CAREFUL users can send, receive and share responsibility for patient care during peer-to-peer handover, internal referrals, discharges and transfers between organisations. Patient safety is improved because nothing is lost or forgotten. Patient information is added, reviewed and updated at every transition of care to ensure a complete and continuous health story across care settings. Caregivers contribute to the story as the patient moves between community care, hospital, teams and home or back into community care. Patients are invited to access and contribute to their own record.

CAREFUL uses privacy-by-design principles and is regulatorily-compliant in UK, Europe, USA . As a cloud-based application, it is fully encrypted and protected. It is also fully interoperable using industry standard messaging – so that it can integrate with healthcare systems globally Dr Jeffrey Staples has led large hospital and health systems across Middle East and Asia building quality and operational excellence commented: “CAREFUL has global relevance across the private and public healthcare sectors. Hospitals find it hard to understand what is happening with patient flow in real time. Important data often stays in clinicians’ pockets or just gets thrown away. In my view, CAREFUL will significantly improve clinical and operational performance.”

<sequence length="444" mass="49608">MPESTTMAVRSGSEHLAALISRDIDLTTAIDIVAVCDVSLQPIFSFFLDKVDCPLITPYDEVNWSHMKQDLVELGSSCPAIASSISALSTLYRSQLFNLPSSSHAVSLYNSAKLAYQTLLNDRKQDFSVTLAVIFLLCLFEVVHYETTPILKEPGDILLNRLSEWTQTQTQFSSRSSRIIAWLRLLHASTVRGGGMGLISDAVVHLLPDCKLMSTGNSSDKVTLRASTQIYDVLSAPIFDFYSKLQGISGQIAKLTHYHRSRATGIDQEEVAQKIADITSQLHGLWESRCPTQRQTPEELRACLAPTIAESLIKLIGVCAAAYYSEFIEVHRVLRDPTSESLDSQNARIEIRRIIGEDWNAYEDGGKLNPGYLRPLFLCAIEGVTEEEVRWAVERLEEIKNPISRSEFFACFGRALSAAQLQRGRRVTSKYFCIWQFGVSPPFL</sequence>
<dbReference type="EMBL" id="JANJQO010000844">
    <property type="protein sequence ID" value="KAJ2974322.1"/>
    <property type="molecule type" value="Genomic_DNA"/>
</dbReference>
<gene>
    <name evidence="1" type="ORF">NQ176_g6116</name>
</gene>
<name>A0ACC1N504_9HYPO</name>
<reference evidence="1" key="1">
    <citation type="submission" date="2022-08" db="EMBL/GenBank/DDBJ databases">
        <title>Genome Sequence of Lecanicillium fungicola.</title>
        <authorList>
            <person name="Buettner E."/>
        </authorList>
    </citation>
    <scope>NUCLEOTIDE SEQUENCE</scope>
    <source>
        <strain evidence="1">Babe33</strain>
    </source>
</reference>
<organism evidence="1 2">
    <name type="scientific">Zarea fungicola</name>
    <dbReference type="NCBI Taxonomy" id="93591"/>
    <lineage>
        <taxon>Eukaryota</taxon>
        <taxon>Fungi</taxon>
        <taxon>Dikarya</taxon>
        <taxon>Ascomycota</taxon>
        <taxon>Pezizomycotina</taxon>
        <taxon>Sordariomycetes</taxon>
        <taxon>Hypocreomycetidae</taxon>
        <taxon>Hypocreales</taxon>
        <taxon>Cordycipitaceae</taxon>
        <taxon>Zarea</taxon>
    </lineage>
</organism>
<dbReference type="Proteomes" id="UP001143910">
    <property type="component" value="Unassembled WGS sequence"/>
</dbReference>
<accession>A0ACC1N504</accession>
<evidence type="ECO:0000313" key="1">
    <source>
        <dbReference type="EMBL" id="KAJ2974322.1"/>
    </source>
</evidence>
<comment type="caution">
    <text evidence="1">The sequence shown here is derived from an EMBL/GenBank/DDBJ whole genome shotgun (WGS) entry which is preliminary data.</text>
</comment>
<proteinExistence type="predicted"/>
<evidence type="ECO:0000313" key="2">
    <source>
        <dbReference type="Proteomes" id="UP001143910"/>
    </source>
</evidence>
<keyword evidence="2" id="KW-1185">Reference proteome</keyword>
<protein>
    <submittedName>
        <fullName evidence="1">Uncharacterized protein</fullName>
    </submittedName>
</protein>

Recently, CAREFUL published the results of a study* on clinicians’ experience of handover. The findings were sobering. Errors in handover occur weekly or daily according to 12% of respondents. Nearly 10% had witnessed severe harm because of handover error. Dr Hamblin-Brown and Ms Hamlani are clear that “We work in an industry that is failing to take seriously the dangers of handover. It is arguably the most common, and one of the most important, processes. We harm both staff and patients if we fail to address the dangers of handover.”